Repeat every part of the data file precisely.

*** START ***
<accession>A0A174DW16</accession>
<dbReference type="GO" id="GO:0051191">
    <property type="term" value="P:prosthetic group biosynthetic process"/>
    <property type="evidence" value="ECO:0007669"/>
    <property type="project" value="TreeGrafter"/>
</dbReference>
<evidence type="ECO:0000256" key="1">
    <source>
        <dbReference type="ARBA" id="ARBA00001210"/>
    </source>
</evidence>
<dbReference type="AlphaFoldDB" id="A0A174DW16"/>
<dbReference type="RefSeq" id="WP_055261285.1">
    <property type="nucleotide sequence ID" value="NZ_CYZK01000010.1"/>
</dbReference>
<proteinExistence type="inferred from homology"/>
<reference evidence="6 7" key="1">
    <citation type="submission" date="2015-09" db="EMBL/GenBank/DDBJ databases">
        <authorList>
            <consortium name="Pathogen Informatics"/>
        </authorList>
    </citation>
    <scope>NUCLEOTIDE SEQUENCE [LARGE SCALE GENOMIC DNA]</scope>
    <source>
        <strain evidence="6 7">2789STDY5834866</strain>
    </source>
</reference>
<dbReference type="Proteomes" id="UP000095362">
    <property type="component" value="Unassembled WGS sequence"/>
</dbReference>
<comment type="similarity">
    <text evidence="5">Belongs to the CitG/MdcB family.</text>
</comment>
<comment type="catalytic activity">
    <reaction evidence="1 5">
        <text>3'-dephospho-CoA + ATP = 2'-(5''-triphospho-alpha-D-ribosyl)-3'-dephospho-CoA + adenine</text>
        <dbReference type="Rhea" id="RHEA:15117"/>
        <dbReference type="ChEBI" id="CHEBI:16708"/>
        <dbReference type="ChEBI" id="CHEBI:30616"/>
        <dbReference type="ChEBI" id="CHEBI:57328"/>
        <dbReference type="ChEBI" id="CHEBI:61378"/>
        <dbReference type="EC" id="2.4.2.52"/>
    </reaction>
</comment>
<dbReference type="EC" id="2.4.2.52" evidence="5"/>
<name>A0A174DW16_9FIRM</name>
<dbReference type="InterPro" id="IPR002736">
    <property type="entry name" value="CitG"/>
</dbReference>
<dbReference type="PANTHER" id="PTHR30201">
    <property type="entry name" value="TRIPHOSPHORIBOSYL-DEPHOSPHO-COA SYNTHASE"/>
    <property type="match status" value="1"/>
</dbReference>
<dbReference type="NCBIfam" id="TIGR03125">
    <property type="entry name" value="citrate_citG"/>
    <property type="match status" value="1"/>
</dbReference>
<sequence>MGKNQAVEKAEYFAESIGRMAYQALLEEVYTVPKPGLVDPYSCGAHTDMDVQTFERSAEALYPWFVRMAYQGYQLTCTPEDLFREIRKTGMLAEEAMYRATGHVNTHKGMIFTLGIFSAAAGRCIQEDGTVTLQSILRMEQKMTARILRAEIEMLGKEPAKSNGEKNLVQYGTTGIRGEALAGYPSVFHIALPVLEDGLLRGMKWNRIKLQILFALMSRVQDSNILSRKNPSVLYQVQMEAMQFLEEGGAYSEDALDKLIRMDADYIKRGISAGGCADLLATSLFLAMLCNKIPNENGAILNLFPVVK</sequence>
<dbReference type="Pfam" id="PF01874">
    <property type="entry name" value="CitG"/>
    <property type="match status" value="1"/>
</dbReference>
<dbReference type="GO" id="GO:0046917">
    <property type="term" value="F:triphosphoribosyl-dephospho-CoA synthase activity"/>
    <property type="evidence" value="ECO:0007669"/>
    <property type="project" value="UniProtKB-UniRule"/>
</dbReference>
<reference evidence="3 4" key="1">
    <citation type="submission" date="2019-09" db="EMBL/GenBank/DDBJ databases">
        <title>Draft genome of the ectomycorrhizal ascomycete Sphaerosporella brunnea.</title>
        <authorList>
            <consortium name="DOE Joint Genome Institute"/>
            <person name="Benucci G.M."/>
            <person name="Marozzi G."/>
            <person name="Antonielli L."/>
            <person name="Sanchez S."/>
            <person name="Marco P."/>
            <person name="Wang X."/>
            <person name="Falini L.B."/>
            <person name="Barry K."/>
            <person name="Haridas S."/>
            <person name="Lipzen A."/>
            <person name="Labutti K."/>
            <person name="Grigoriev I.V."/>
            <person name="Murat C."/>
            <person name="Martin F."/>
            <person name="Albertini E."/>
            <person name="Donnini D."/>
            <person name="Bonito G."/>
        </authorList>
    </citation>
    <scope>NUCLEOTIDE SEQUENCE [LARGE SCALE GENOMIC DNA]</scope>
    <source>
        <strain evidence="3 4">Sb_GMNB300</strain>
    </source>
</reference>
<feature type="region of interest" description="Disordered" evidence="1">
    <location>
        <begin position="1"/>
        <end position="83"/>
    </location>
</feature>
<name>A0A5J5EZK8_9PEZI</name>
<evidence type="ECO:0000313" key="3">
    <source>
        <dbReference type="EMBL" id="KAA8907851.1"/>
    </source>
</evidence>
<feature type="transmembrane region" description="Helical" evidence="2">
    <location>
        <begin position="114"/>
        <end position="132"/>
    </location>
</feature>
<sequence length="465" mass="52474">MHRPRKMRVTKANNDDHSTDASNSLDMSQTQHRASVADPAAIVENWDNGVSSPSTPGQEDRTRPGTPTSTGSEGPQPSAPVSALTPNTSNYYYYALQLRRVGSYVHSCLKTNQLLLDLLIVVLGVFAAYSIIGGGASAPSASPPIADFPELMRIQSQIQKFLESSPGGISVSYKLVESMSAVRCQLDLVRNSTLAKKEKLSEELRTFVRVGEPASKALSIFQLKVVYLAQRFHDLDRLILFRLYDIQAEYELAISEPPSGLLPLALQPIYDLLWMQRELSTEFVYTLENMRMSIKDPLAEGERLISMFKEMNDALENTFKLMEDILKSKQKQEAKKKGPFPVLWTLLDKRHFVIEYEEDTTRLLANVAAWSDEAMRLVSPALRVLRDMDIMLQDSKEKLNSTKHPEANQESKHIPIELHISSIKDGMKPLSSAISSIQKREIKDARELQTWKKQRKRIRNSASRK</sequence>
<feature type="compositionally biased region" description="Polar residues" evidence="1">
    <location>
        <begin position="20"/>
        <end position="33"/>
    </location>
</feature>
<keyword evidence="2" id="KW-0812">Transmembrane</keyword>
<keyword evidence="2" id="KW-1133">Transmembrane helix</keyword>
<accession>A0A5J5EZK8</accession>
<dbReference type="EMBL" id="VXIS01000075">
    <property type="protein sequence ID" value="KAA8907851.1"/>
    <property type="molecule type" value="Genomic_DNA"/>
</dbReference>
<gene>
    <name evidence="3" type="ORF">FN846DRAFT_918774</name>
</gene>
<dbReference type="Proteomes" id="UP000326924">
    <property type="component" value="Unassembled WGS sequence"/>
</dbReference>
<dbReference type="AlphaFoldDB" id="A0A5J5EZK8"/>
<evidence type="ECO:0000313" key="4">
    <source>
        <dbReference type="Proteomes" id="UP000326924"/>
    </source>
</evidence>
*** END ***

<accession>A0A174DW16</accession>
<dbReference type="GO" id="GO:0051191">
    <property type="term" value="P:prosthetic group biosynthetic process"/>
    <property type="evidence" value="ECO:0007669"/>
    <property type="project" value="TreeGrafter"/>
</dbReference>
<evidence type="ECO:0000256" key="1">
    <source>
        <dbReference type="ARBA" id="ARBA00001210"/>
    </source>
</evidence>
<dbReference type="AlphaFoldDB" id="A0A174DW16"/>
<dbReference type="RefSeq" id="WP_055261285.1">
    <property type="nucleotide sequence ID" value="NZ_CYZK01000010.1"/>
</dbReference>
<proteinExistence type="inferred from homology"/>
<reference evidence="6 7" key="1">
    <citation type="submission" date="2015-09" db="EMBL/GenBank/DDBJ databases">
        <authorList>
            <consortium name="Pathogen Informatics"/>
        </authorList>
    </citation>
    <scope>NUCLEOTIDE SEQUENCE [LARGE SCALE GENOMIC DNA]</scope>
    <source>
        <strain evidence="6 7">2789STDY5834866</strain>
    </source>
</reference>
<dbReference type="Proteomes" id="UP000095362">
    <property type="component" value="Unassembled WGS sequence"/>
</dbReference>
<comment type="similarity">
    <text evidence="5">Belongs to the CitG/MdcB family.</text>
</comment>
<comment type="catalytic activity">
    <reaction evidence="1 5">
        <text>3'-dephospho-CoA + ATP = 2'-(5''-triphospho-alpha-D-ribosyl)-3'-dephospho-CoA + adenine</text>
        <dbReference type="Rhea" id="RHEA:15117"/>
        <dbReference type="ChEBI" id="CHEBI:16708"/>
        <dbReference type="ChEBI" id="CHEBI:30616"/>
        <dbReference type="ChEBI" id="CHEBI:57328"/>
        <dbReference type="ChEBI" id="CHEBI:61378"/>
        <dbReference type="EC" id="2.4.2.52"/>
    </reaction>
</comment>
<dbReference type="EC" id="2.4.2.52" evidence="5"/>
<name>A0A174DW16_9FIRM</name>
<dbReference type="InterPro" id="IPR002736">
    <property type="entry name" value="CitG"/>
</dbReference>
<dbReference type="PANTHER" id="PTHR30201">
    <property type="entry name" value="TRIPHOSPHORIBOSYL-DEPHOSPHO-COA SYNTHASE"/>
    <property type="match status" value="1"/>
</dbReference>
<dbReference type="NCBIfam" id="TIGR03125">
    <property type="entry name" value="citrate_citG"/>
    <property type="match status" value="1"/>
</dbReference>
<sequence>MGKNQAVEKAEYFAESIGRMAYQALLEEVYTVPKPGLVDPYSCGAHTDMDVQTFERSAEALYPWFVRMAYQGYQLTCTPEDLFREIRKTGMLAEEAMYRATGHVNTHKGMIFTLGIFSAAAGRCIQEDGTVTLQSILRMEQKMTARILRAEIEMLGKEPAKSNGEKNLVQYGTTGIRGEALAGYPSVFHIALPVLEDGLLRGMKWNRIKLQILFALMSRVQDSNILSRKNPSVLYQVQMEAMQFLEEGGAYSEDALDKLIRMDADYIKRGISAGGCADLLATSLFLAMLCNKIPNENGAILNLFPVVK</sequence>
<dbReference type="Pfam" id="PF01874">
    <property type="entry name" value="CitG"/>
    <property type="match status" value="1"/>
</dbReference>
<dbReference type="GO" id="GO:0046917">
    <property type="term" value="F:triphosphoribosyl-dephospho-CoA synthase activity"/>
    <property type="evidence" value="ECO:0007669"/>
    <property type="project" value="UniProtKB-UniRule"/>
</dbReference>
<reference evidence="3 4" key="1">
    <citation type="submission" date="2019-09" db="EMBL/GenBank/DDBJ databases">
        <title>Draft genome of the ectomycorrhizal ascomycete Sphaerosporella brunnea.</title>
        <authorList>
            <consortium name="DOE Joint Genome Institute"/>
            <person name="Benucci G.M."/>
            <person name="Marozzi G."/>
            <person name="Antonielli L."/>
            <person name="Sanchez S."/>
            <person name="Marco P."/>
            <person name="Wang X."/>
            <person name="Falini L.B."/>
            <person name="Barry K."/>
            <person name="Haridas S."/>
            <person name="Lipzen A."/>
            <person name="Labutti K."/>
            <person name="Grigoriev I.V."/>
            <person name="Murat C."/>
            <person name="Martin F."/>
            <person name="Albertini E."/>
            <person name="Donnini D."/>
            <person name="Bonito G."/>
        </authorList>
    </citation>
    <scope>NUCLEOTIDE SEQUENCE [LARGE SCALE GENOMIC DNA]</scope>
    <source>
        <strain evidence="3 4">Sb_GMNB300</strain>
    </source>
</reference>
<feature type="region of interest" description="Disordered" evidence="1">
    <location>
        <begin position="1"/>
        <end position="83"/>
    </location>
</feature>
<name>A0A5J5EZK8_9PEZI</name>
<evidence type="ECO:0000313" key="3">
    <source>
        <dbReference type="EMBL" id="KAA8907851.1"/>
    </source>
</evidence>
<feature type="transmembrane region" description="Helical" evidence="2">
    <location>
        <begin position="114"/>
        <end position="132"/>
    </location>
</feature>
<sequence length="465" mass="52474">MHRPRKMRVTKANNDDHSTDASNSLDMSQTQHRASVADPAAIVENWDNGVSSPSTPGQEDRTRPGTPTSTGSEGPQPSAPVSALTPNTSNYYYYALQLRRVGSYVHSCLKTNQLLLDLLIVVLGVFAAYSIIGGGASAPSASPPIADFPELMRIQSQIQKFLESSPGGISVSYKLVESMSAVRCQLDLVRNSTLAKKEKLSEELRTFVRVGEPASKALSIFQLKVVYLAQRFHDLDRLILFRLYDIQAEYELAISEPPSGLLPLALQPIYDLLWMQRELSTEFVYTLENMRMSIKDPLAEGERLISMFKEMNDALENTFKLMEDILKSKQKQEAKKKGPFPVLWTLLDKRHFVIEYEEDTTRLLANVAAWSDEAMRLVSPALRVLRDMDIMLQDSKEKLNSTKHPEANQESKHIPIELHISSIKDGMKPLSSAISSIQKREIKDARELQTWKKQRKRIRNSASRK</sequence>
<feature type="compositionally biased region" description="Polar residues" evidence="1">
    <location>
        <begin position="20"/>
        <end position="33"/>
    </location>
</feature>
<keyword evidence="2" id="KW-0812">Transmembrane</keyword>
<keyword evidence="2" id="KW-1133">Transmembrane helix</keyword>
<accession>A0A5J5EZK8</accession>
<dbReference type="EMBL" id="VXIS01000075">
    <property type="protein sequence ID" value="KAA8907851.1"/>
    <property type="molecule type" value="Genomic_DNA"/>
</dbReference>
<gene>
    <name evidence="3" type="ORF">FN846DRAFT_918774</name>
</gene>
<dbReference type="Proteomes" id="UP000326924">
    <property type="component" value="Unassembled WGS sequence"/>
</dbReference>
<dbReference type="AlphaFoldDB" id="A0A5J5EZK8"/>
<evidence type="ECO:0000313" key="4">
    <source>
        <dbReference type="Proteomes" id="UP000326924"/>
    </source>
</evidence>